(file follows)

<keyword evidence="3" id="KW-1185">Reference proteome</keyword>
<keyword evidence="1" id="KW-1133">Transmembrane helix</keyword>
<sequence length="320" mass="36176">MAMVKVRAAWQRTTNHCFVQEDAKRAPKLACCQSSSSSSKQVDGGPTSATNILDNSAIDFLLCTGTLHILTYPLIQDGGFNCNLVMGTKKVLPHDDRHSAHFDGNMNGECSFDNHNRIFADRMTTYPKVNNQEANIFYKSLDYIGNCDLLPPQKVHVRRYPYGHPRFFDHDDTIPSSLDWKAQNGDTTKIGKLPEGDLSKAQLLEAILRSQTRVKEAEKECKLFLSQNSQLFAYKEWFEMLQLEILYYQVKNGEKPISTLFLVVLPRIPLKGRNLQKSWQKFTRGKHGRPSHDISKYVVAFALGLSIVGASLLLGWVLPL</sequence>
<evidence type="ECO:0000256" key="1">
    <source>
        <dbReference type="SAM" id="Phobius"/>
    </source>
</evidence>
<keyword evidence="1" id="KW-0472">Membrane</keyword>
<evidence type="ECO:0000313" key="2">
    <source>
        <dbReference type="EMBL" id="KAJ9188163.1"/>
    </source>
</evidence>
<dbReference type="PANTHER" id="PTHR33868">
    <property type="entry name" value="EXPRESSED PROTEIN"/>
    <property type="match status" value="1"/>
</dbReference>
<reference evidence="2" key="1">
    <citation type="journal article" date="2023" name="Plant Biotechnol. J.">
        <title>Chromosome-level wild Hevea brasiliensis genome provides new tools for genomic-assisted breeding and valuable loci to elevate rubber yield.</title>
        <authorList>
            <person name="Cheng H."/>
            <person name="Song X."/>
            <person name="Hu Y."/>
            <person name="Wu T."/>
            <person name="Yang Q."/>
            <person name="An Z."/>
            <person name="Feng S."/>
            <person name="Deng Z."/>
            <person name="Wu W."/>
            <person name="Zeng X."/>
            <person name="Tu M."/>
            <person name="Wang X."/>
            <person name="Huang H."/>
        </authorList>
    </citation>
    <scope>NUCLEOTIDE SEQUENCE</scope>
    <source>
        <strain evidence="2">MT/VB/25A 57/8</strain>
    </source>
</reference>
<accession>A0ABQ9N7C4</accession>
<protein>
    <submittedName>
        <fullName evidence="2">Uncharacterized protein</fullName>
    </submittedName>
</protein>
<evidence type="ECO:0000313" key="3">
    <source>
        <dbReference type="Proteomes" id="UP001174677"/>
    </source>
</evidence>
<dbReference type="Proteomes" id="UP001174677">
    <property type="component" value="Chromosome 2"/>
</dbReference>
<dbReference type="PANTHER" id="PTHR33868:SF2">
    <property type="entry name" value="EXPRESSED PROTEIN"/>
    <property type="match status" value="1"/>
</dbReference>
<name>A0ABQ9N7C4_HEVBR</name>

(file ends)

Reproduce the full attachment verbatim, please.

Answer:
<keyword evidence="3" id="KW-1185">Reference proteome</keyword>
<keyword evidence="1" id="KW-1133">Transmembrane helix</keyword>
<sequence length="320" mass="36176">MAMVKVRAAWQRTTNHCFVQEDAKRAPKLACCQSSSSSSKQVDGGPTSATNILDNSAIDFLLCTGTLHILTYPLIQDGGFNCNLVMGTKKVLPHDDRHSAHFDGNMNGECSFDNHNRIFADRMTTYPKVNNQEANIFYKSLDYIGNCDLLPPQKVHVRRYPYGHPRFFDHDDTIPSSLDWKAQNGDTTKIGKLPEGDLSKAQLLEAILRSQTRVKEAEKECKLFLSQNSQLFAYKEWFEMLQLEILYYQVKNGEKPISTLFLVVLPRIPLKGRNLQKSWQKFTRGKHGRPSHDISKYVVAFALGLSIVGASLLLGWVLPL</sequence>
<evidence type="ECO:0000256" key="1">
    <source>
        <dbReference type="SAM" id="Phobius"/>
    </source>
</evidence>
<keyword evidence="1" id="KW-0472">Membrane</keyword>
<evidence type="ECO:0000313" key="2">
    <source>
        <dbReference type="EMBL" id="KAJ9188163.1"/>
    </source>
</evidence>
<dbReference type="PANTHER" id="PTHR33868">
    <property type="entry name" value="EXPRESSED PROTEIN"/>
    <property type="match status" value="1"/>
</dbReference>
<reference evidence="2" key="1">
    <citation type="journal article" date="2023" name="Plant Biotechnol. J.">
        <title>Chromosome-level wild Hevea brasiliensis genome provides new tools for genomic-assisted breeding and valuable loci to elevate rubber yield.</title>
        <authorList>
            <person name="Cheng H."/>
            <person name="Song X."/>
            <person name="Hu Y."/>
            <person name="Wu T."/>
            <person name="Yang Q."/>
            <person name="An Z."/>
            <person name="Feng S."/>
            <person name="Deng Z."/>
            <person name="Wu W."/>
            <person name="Zeng X."/>
            <person name="Tu M."/>
            <person name="Wang X."/>
            <person name="Huang H."/>
        </authorList>
    </citation>
    <scope>NUCLEOTIDE SEQUENCE</scope>
    <source>
        <strain evidence="2">MT/VB/25A 57/8</strain>
    </source>
</reference>
<accession>A0ABQ9N7C4</accession>
<protein>
    <submittedName>
        <fullName evidence="2">Uncharacterized protein</fullName>
    </submittedName>
</protein>
<evidence type="ECO:0000313" key="3">
    <source>
        <dbReference type="Proteomes" id="UP001174677"/>
    </source>
</evidence>
<dbReference type="Proteomes" id="UP001174677">
    <property type="component" value="Chromosome 2"/>
</dbReference>
<dbReference type="PANTHER" id="PTHR33868:SF2">
    <property type="entry name" value="EXPRESSED PROTEIN"/>
    <property type="match status" value="1"/>
</dbReference>
<name>A0ABQ9N7C4_HEVBR</name>